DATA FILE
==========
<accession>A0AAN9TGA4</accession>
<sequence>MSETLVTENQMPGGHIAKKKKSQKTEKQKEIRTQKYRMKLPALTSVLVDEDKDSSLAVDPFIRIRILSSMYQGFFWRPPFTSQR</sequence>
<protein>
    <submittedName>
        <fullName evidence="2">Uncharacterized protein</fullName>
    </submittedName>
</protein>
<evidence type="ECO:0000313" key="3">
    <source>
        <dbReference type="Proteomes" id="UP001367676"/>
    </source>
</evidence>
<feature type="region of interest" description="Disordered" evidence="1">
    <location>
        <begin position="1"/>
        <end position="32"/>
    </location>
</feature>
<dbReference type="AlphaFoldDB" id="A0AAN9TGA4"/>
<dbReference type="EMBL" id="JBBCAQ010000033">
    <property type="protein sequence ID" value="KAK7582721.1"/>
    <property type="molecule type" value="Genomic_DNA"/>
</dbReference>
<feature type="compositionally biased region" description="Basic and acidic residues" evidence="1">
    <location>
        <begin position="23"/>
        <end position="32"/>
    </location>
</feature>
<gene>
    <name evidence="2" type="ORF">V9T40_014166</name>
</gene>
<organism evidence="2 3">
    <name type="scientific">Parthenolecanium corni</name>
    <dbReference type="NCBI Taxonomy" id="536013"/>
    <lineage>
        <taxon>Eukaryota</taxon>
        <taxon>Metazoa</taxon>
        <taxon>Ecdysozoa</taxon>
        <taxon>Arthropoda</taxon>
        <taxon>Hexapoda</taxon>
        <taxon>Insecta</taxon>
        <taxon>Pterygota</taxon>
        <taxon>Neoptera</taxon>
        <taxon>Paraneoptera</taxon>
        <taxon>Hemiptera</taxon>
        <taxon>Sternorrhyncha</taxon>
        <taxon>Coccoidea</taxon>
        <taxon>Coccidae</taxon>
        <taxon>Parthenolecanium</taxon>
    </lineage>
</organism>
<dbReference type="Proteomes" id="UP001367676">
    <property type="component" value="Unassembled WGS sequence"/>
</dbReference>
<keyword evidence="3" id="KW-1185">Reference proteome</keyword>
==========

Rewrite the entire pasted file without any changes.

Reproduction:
<accession>A0AAN9TGA4</accession>
<sequence>MSETLVTENQMPGGHIAKKKKSQKTEKQKEIRTQKYRMKLPALTSVLVDEDKDSSLAVDPFIRIRILSSMYQGFFWRPPFTSQR</sequence>
<protein>
    <submittedName>
        <fullName evidence="2">Uncharacterized protein</fullName>
    </submittedName>
</protein>
<evidence type="ECO:0000313" key="3">
    <source>
        <dbReference type="Proteomes" id="UP001367676"/>
    </source>
</evidence>
<feature type="region of interest" description="Disordered" evidence="1">
    <location>
        <begin position="1"/>
        <end position="32"/>
    </location>
</feature>
<dbReference type="AlphaFoldDB" id="A0AAN9TGA4"/>
<dbReference type="EMBL" id="JBBCAQ010000033">
    <property type="protein sequence ID" value="KAK7582721.1"/>
    <property type="molecule type" value="Genomic_DNA"/>
</dbReference>
<feature type="compositionally biased region" description="Basic and acidic residues" evidence="1">
    <location>
        <begin position="23"/>
        <end position="32"/>
    </location>
</feature>
<gene>
    <name evidence="2" type="ORF">V9T40_014166</name>
</gene>
<organism evidence="2 3">
    <name type="scientific">Parthenolecanium corni</name>
    <dbReference type="NCBI Taxonomy" id="536013"/>
    <lineage>
        <taxon>Eukaryota</taxon>
        <taxon>Metazoa</taxon>
        <taxon>Ecdysozoa</taxon>
        <taxon>Arthropoda</taxon>
        <taxon>Hexapoda</taxon>
        <taxon>Insecta</taxon>
        <taxon>Pterygota</taxon>
        <taxon>Neoptera</taxon>
        <taxon>Paraneoptera</taxon>
        <taxon>Hemiptera</taxon>
        <taxon>Sternorrhyncha</taxon>
        <taxon>Coccoidea</taxon>
        <taxon>Coccidae</taxon>
        <taxon>Parthenolecanium</taxon>
    </lineage>
</organism>
<dbReference type="Proteomes" id="UP001367676">
    <property type="component" value="Unassembled WGS sequence"/>
</dbReference>
<keyword evidence="3" id="KW-1185">Reference proteome</keyword>